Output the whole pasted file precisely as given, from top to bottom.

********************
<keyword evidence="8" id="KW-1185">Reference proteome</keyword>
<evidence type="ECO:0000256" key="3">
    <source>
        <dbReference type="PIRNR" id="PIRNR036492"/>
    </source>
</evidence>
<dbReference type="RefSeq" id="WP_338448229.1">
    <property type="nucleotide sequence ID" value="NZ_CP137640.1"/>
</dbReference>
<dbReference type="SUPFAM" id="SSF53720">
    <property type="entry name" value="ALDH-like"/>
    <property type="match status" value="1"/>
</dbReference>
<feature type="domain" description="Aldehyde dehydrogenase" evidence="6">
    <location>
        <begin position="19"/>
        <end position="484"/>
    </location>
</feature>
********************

<keyword evidence="8" id="KW-1185">Reference proteome</keyword>
<evidence type="ECO:0000256" key="3">
    <source>
        <dbReference type="PIRNR" id="PIRNR036492"/>
    </source>
</evidence>
<dbReference type="RefSeq" id="WP_338448229.1">
    <property type="nucleotide sequence ID" value="NZ_CP137640.1"/>
</dbReference>
<dbReference type="SUPFAM" id="SSF53720">
    <property type="entry name" value="ALDH-like"/>
    <property type="match status" value="1"/>
</dbReference>
<feature type="domain" description="Aldehyde dehydrogenase" evidence="6">
    <location>
        <begin position="19"/>
        <end position="484"/>
    </location>
</feature>